Friday, March 31, 2017

"A Wise Old Owl" Editions Completed

Mid-January I launched "A Wise Old Owl" Kickstarter campaign to make 100 accordion books (50 black and white and 50 hand-colored) illustrating this Mother Goose rhyme:

A wise old owl sat in an oak, 
The more he heard the less he spoke; 
The more he spoke the less he heard; 
Why aren't we all like that wise old bird? 

Tonight I finished the edition. I purchased some Thai marbled mulberry paper for the covers, which adds to the uniqueness of each book in the editions. Here's a photograph of the 60 scheduled to be mailed out to campaign contributors next week. The rest will eventually be for sale direct from my studio and possibly at a couple of local stores.

Thursday, March 30, 2017

"Desert Rooster" by Maria Arango Diener

I was sent this print as a gift from one of the participants in Baren Exchange #71. It was one of several gifts in the form of original prints and one hand-made book - certainly encouragement to be volunteer coordinator again some time in the future! This wood engraving of a "desert rooster" (another term for a roadrunner) was a originally created for another Baren Exchange; specifically one to celebrate the Chinese New Year, Year of the Rooster. Maria wrote about it and other prints she has made for that annual exchange on her blog here.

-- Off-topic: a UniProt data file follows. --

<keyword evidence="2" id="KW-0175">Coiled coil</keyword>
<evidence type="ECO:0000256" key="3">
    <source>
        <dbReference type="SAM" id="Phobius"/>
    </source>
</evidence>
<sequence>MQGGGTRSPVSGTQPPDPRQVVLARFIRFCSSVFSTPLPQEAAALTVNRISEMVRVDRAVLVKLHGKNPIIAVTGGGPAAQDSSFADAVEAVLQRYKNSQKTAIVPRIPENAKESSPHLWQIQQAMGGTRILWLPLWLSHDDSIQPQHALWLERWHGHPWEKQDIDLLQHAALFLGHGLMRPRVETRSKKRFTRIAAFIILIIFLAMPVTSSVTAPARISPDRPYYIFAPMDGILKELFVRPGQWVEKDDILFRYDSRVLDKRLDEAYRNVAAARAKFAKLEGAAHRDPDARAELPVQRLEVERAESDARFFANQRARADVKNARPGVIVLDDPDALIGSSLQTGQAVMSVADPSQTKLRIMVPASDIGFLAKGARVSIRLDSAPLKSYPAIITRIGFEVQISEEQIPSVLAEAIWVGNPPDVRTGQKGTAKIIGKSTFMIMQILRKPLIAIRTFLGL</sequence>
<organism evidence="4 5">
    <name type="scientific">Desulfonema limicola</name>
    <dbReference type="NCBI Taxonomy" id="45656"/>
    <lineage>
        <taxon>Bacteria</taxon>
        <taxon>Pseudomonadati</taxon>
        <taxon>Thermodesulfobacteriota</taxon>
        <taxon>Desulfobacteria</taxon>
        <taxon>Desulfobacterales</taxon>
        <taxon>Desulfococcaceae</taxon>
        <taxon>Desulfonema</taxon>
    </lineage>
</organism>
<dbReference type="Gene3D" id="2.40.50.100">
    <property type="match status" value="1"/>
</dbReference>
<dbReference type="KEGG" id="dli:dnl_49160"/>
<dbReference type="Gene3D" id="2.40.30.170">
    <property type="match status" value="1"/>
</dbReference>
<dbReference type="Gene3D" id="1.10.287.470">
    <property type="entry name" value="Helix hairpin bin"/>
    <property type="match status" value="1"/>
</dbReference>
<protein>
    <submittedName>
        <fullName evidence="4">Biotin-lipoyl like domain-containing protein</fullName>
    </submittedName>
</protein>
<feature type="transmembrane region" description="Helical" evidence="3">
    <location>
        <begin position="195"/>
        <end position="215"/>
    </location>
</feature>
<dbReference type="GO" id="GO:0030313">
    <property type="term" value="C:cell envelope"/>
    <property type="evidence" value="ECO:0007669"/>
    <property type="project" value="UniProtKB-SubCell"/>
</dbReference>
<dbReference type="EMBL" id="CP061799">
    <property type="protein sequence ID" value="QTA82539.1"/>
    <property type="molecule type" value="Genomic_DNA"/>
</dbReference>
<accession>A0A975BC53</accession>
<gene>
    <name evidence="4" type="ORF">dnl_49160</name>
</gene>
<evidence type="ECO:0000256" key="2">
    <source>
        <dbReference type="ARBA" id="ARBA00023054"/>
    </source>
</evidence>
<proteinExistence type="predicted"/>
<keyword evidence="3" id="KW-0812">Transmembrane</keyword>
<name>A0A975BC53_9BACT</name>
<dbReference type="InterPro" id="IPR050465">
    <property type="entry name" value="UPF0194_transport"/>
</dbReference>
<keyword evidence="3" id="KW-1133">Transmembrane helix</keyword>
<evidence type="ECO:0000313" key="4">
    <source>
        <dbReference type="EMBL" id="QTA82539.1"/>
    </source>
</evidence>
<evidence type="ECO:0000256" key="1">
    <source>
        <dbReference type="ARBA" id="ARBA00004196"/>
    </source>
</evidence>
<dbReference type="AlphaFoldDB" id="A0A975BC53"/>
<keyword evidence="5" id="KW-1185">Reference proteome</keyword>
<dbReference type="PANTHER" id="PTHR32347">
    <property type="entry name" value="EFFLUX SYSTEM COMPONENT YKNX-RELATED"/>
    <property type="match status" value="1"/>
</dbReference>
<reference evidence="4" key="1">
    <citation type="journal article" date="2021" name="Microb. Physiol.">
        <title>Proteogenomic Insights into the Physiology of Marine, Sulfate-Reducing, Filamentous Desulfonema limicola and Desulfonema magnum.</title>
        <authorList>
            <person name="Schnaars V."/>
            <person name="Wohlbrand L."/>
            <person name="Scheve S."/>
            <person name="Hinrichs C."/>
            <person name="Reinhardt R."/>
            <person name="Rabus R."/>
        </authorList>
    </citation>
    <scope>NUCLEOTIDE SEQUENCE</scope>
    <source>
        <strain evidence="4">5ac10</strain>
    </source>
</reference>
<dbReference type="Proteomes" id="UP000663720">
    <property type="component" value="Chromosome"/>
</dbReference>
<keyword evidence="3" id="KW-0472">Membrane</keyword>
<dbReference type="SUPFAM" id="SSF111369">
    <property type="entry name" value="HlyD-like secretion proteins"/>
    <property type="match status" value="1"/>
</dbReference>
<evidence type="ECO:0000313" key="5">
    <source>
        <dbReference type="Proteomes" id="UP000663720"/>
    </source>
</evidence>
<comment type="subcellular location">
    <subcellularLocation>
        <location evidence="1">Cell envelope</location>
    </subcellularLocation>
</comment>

I truly love this small print. It is totally emblematic of the artist's style, influenced by the vast, warm (in both temperature and color) landscape of the American Southwest. Whether working in black and white or color reduction, Maria's prints are layered and create the sort of depth one can get lost in. With this particular print, I have a companion in the foreground with which to enjoy the view. This will be framed and placed on the wall in my living room in Philadelphia (set in a state quite different in character from the Southwest), where I can periodically gaze at it and contemplate the grand and varied qualities of this nation's land, foilage, and inhabitants.

Wednesday, March 29, 2017

Botanical and Wildlife Linocuts (First Proofs) by 6th Graders at Meade

 This week the rest of my 6th grade SNAP (Science Nature and Art in Philadelphia) students  pulled black and white proofs from their carved linocuts - this is a sampling from Meade Elementary. (I have also posted images from kids at Kearny and Morris.)